Below is data from 2 Cordwood High Burns (which followed the Cordwood Cold Starts on 11/24 and 11/27 – see previous posts). These are R & D Tests.
Each load was about 25 lbs. (in a 2.5 cu. ft. firebox). The fuel was all Hard Maple with average moisture content of 22%.
The 11/24 High Burn started when the Cold Start reached 15% of the test load (3.4#). The 11/27 High burn started when at just under 10% of the test load (2.4#).
The 11/24 load was packed tight (very little air space, and a relatively solid mass). The 11/27 load had smaller pieces on the bottom, bigger pieces on the top, and a little more air between the pieces.
We are deliberately altering the start conditions and loading procedures to try to determine the range of possible outcomes for a High Burn using cordwood in this new stove.
We indicate two results for each test: first where the test fuel load has reached 90% consumption, and second when it has reached 100% consumption.
In other words, for the 11/24 test, the first set of results is when approximately 22.5# of a 25# load has been consumed, leaving a coalbed of 5.9# (3.4 start + 25# load less 22.5# burned = 5.9#). The second set of results for the 11/24 test is when the test load has been completely consumed (and the remaining coalbed is 3.4#, the same as when the fuel was loaded. Note the difference in output and emissions in each pair.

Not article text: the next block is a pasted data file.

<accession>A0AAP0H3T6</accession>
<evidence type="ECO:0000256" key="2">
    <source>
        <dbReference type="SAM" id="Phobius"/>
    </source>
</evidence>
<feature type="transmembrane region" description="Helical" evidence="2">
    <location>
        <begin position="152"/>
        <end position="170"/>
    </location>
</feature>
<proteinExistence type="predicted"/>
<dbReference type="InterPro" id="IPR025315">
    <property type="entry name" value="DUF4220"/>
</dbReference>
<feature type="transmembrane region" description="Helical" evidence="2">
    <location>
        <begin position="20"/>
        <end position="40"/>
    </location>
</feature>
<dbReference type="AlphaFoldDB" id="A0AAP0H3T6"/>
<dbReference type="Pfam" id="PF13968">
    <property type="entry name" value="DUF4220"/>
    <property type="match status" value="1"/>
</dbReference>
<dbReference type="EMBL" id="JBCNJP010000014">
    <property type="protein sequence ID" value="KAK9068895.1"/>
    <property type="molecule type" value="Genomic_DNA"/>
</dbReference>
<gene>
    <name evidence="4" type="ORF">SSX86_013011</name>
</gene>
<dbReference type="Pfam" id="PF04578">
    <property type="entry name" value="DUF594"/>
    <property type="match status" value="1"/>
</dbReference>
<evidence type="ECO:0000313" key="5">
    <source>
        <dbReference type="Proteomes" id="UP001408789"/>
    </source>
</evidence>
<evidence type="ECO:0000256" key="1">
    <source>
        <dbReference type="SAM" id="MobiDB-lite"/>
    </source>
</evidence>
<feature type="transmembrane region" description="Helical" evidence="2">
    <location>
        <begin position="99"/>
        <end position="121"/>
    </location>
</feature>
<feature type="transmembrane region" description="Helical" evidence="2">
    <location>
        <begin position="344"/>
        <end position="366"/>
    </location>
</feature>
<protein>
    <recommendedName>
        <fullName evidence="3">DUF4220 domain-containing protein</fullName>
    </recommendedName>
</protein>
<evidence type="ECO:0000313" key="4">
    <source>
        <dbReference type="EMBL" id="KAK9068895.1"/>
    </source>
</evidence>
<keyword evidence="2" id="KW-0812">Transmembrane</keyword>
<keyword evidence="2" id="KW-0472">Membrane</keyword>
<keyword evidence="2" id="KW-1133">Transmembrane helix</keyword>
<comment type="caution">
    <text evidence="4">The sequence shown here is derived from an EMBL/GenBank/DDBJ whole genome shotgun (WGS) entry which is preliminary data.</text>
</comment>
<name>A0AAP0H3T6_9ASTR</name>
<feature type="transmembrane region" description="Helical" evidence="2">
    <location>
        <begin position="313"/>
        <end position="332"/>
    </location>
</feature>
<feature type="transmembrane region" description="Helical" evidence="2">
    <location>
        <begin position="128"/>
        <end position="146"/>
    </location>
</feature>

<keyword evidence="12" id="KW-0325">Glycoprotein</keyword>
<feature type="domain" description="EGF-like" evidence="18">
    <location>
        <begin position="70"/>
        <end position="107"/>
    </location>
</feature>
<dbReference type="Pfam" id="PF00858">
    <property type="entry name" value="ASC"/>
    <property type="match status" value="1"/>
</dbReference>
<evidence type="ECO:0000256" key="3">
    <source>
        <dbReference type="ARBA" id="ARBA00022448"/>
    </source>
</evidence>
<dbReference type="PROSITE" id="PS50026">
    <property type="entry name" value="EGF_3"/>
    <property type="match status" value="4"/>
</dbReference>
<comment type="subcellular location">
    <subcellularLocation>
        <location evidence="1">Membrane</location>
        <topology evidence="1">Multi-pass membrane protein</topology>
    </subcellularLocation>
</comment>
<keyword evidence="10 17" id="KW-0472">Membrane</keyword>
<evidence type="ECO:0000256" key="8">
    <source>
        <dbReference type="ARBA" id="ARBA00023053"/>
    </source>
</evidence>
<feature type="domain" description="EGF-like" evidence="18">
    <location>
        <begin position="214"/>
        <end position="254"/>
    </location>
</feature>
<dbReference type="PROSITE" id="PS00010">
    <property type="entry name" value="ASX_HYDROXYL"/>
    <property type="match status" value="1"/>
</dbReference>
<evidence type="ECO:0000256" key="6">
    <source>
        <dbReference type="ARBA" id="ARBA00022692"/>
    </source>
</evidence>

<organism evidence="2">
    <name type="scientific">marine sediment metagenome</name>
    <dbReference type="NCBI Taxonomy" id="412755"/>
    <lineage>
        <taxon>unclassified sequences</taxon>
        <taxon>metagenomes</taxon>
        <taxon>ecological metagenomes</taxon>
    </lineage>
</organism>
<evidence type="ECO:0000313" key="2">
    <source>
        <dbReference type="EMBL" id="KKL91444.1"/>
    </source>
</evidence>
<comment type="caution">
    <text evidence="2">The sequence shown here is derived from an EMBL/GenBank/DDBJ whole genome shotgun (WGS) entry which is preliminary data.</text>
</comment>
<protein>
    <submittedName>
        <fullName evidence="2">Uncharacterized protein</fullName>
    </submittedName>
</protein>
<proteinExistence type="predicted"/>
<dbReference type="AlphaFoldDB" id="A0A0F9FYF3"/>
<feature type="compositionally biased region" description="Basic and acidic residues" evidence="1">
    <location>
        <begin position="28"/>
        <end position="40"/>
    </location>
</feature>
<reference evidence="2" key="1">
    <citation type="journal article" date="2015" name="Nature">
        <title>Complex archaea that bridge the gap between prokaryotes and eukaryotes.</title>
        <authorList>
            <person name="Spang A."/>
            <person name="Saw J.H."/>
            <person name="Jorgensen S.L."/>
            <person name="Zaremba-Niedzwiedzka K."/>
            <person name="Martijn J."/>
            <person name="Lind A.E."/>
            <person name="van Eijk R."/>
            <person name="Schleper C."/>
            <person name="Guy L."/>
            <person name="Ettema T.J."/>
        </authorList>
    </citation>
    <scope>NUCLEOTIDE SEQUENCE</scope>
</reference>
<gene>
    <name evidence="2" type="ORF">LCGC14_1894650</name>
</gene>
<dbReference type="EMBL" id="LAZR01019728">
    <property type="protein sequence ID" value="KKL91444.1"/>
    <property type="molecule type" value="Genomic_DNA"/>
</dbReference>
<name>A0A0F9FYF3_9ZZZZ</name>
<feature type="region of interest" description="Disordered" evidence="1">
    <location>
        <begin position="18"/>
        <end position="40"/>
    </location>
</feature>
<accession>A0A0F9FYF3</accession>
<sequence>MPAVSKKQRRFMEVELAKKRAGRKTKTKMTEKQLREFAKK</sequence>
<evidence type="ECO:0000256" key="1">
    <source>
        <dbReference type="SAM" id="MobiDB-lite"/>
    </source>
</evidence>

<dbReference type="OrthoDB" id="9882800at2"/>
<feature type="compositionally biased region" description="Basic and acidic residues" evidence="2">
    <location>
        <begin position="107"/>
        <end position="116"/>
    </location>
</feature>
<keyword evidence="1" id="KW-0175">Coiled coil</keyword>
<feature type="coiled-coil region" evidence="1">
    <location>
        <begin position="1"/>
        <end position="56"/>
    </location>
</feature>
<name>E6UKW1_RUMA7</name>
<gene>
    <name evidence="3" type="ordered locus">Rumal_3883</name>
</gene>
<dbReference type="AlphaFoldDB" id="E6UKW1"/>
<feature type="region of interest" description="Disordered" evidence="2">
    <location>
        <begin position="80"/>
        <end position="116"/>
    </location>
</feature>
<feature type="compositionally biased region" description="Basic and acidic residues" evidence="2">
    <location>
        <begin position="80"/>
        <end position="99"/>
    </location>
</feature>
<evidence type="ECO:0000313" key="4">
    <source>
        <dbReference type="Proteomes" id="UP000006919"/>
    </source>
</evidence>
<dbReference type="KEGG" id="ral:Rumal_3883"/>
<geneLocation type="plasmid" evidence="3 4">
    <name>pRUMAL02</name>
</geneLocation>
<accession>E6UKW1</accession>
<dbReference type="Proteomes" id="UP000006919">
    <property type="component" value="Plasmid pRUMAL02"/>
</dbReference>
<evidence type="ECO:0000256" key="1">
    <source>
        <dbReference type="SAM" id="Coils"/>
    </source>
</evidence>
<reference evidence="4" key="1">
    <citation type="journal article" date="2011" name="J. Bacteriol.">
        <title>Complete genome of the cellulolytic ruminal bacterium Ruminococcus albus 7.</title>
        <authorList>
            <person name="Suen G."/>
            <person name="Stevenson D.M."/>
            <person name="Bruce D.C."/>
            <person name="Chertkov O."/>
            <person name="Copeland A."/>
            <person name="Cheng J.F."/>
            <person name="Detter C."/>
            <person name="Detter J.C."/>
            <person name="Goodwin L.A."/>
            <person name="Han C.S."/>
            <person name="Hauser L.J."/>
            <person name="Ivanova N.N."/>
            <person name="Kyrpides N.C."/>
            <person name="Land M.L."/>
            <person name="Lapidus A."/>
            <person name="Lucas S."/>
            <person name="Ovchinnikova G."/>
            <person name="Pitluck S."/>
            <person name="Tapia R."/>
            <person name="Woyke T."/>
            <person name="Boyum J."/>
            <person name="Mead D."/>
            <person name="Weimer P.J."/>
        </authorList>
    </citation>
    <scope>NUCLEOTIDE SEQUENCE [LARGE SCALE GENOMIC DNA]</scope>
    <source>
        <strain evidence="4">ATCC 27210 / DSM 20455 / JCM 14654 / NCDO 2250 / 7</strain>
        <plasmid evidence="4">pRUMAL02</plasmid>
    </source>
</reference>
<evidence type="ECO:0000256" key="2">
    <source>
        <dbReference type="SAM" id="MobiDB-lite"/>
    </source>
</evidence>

|Click to Enlarge|
Why report the test both ways? EPA has traditionally reported all test results when the test reaches 100% completion. The industry wants to report results for new cordwood tests when the test reaches 90% completion.
Even High Burns can have long “tails” as you can see. The last 10% of High Burn fuel can take as long as 90 minutes to burn. As you can also see, the results are very different depending on how you define the test – start and end definitions, loading protocol, and fuel.
More on high burns and suggested industry protocols will follow shortly.